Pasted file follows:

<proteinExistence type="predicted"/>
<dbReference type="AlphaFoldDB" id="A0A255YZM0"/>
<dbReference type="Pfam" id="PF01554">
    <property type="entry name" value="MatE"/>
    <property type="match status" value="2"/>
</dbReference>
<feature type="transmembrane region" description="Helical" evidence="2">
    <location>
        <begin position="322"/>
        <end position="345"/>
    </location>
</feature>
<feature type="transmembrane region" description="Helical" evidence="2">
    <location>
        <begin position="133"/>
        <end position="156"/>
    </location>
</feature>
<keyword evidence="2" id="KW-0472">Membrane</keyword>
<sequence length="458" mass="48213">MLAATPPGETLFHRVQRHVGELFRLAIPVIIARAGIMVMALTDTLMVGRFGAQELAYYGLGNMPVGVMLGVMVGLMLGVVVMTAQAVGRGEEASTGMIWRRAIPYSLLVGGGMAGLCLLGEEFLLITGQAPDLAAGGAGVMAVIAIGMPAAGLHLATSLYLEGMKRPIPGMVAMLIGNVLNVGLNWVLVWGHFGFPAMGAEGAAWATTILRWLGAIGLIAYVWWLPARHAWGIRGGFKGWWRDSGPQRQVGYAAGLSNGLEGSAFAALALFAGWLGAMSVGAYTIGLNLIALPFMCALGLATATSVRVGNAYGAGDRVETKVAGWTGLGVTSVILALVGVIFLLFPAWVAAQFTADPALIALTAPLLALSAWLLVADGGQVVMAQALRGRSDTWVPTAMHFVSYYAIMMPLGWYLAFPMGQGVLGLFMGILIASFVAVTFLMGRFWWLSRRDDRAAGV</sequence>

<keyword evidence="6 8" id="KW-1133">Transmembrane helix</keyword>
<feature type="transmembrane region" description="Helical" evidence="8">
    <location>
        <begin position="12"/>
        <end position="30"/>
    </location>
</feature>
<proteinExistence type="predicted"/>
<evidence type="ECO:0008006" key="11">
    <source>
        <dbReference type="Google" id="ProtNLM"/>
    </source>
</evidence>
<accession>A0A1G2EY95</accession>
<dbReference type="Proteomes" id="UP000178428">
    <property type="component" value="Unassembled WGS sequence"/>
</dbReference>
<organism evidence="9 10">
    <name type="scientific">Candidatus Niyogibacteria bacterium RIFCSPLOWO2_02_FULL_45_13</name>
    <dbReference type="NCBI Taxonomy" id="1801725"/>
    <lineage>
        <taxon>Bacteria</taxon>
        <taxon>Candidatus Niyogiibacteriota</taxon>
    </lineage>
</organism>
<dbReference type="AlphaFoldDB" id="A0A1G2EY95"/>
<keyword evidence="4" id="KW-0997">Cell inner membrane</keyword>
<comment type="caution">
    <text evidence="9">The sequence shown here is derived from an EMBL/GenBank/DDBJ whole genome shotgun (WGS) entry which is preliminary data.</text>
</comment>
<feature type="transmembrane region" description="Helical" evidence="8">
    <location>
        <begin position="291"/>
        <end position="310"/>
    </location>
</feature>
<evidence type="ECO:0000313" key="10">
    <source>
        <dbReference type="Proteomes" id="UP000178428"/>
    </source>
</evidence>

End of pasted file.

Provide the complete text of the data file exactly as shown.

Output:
<proteinExistence type="predicted"/>
<dbReference type="AlphaFoldDB" id="A0A255YZM0"/>
<dbReference type="Pfam" id="PF01554">
    <property type="entry name" value="MatE"/>
    <property type="match status" value="2"/>
</dbReference>
<feature type="transmembrane region" description="Helical" evidence="2">
    <location>
        <begin position="322"/>
        <end position="345"/>
    </location>
</feature>
<feature type="transmembrane region" description="Helical" evidence="2">
    <location>
        <begin position="133"/>
        <end position="156"/>
    </location>
</feature>
<keyword evidence="2" id="KW-0472">Membrane</keyword>
<sequence length="458" mass="48213">MLAATPPGETLFHRVQRHVGELFRLAIPVIIARAGIMVMALTDTLMVGRFGAQELAYYGLGNMPVGVMLGVMVGLMLGVVVMTAQAVGRGEEASTGMIWRRAIPYSLLVGGGMAGLCLLGEEFLLITGQAPDLAAGGAGVMAVIAIGMPAAGLHLATSLYLEGMKRPIPGMVAMLIGNVLNVGLNWVLVWGHFGFPAMGAEGAAWATTILRWLGAIGLIAYVWWLPARHAWGIRGGFKGWWRDSGPQRQVGYAAGLSNGLEGSAFAALALFAGWLGAMSVGAYTIGLNLIALPFMCALGLATATSVRVGNAYGAGDRVETKVAGWTGLGVTSVILALVGVIFLLFPAWVAAQFTADPALIALTAPLLALSAWLLVADGGQVVMAQALRGRSDTWVPTAMHFVSYYAIMMPLGWYLAFPMGQGVLGLFMGILIASFVAVTFLMGRFWWLSRRDDRAAGV</sequence>

<keyword evidence="6 8" id="KW-1133">Transmembrane helix</keyword>
<feature type="transmembrane region" description="Helical" evidence="8">
    <location>
        <begin position="12"/>
        <end position="30"/>
    </location>
</feature>
<proteinExistence type="predicted"/>
<evidence type="ECO:0008006" key="11">
    <source>
        <dbReference type="Google" id="ProtNLM"/>
    </source>
</evidence>
<accession>A0A1G2EY95</accession>
<dbReference type="Proteomes" id="UP000178428">
    <property type="component" value="Unassembled WGS sequence"/>
</dbReference>
<organism evidence="9 10">
    <name type="scientific">Candidatus Niyogibacteria bacterium RIFCSPLOWO2_02_FULL_45_13</name>
    <dbReference type="NCBI Taxonomy" id="1801725"/>
    <lineage>
        <taxon>Bacteria</taxon>
        <taxon>Candidatus Niyogiibacteriota</taxon>
    </lineage>
</organism>
<dbReference type="AlphaFoldDB" id="A0A1G2EY95"/>
<keyword evidence="4" id="KW-0997">Cell inner membrane</keyword>
<comment type="caution">
    <text evidence="9">The sequence shown here is derived from an EMBL/GenBank/DDBJ whole genome shotgun (WGS) entry which is preliminary data.</text>
</comment>
<feature type="transmembrane region" description="Helical" evidence="8">
    <location>
        <begin position="291"/>
        <end position="310"/>
    </location>
</feature>
<evidence type="ECO:0000313" key="10">
    <source>
        <dbReference type="Proteomes" id="UP000178428"/>
    </source>
</evidence>